Lou Ottens, the Dutch engineer credited with initiating development of both the cassette tape and the compact disc, has died according to reports. He was 94. Dutch website NRC first reported Ottens' passing, which happened last Saturday.
Ottens, born in 1926, reportedly was interested in audio equipment at a young age. During the German occupation in World War II, he reportedly built his own radio so his parents could receive Radio Oranje, a news program from the BBC. NRC reports Ottens added a directional antenna to avoid having the signal jammed by the Nazis.
His knowledge landed him a job at Phillips where he worked his way up to leading the department that would invent new technologies.
The cassette tape was seen as a compact version of the old reel-to-reel tape. Ottens wanted to be sure it could fit in someone's pocket. It made its debut at an electronics fair in 1963, NRC reports.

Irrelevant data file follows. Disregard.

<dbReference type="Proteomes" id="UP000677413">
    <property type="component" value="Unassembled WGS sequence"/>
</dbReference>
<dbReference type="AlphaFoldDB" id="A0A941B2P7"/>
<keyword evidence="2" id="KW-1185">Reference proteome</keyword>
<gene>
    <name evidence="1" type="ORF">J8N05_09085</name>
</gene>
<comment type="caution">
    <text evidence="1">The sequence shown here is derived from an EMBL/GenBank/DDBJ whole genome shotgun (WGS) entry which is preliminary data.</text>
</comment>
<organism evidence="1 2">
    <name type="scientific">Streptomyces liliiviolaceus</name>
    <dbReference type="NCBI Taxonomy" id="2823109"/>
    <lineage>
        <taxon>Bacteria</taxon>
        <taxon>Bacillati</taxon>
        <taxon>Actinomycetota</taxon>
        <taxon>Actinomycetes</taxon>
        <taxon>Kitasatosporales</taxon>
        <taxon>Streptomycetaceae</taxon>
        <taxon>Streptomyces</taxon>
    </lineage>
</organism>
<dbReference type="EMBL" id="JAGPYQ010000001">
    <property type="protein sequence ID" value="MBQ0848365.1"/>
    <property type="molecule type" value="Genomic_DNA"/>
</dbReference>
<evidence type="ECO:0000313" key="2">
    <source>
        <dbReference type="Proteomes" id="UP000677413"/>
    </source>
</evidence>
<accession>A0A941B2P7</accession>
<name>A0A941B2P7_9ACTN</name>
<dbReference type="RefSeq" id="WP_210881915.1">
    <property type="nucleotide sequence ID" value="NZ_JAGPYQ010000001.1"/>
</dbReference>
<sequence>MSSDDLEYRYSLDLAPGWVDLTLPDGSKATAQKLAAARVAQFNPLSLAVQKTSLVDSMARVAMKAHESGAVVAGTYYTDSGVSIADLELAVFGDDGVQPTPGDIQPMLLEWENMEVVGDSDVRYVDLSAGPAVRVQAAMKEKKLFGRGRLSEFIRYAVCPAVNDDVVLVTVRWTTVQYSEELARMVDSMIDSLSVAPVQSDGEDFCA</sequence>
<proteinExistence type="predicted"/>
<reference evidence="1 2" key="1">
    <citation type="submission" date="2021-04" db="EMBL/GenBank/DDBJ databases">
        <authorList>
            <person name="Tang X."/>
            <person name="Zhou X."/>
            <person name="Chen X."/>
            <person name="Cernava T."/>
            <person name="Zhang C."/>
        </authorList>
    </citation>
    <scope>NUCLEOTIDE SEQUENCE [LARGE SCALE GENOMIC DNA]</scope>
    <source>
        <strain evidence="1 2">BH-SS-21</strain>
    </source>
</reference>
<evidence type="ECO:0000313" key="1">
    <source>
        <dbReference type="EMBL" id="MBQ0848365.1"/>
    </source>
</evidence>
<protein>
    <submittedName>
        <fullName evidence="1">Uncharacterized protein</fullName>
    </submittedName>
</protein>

He began development of the CD in 1972 and the standard version was finalized in 1980 through Phillips and Sony, NRC reports.
More than 100 billion cassette tapes and 200 billion CDs reportedly have been sold. When asked about his accomplishments, Ottens reportedly insisted that it was all a team effort. "I have no pride meter," he told NRC back in 1986.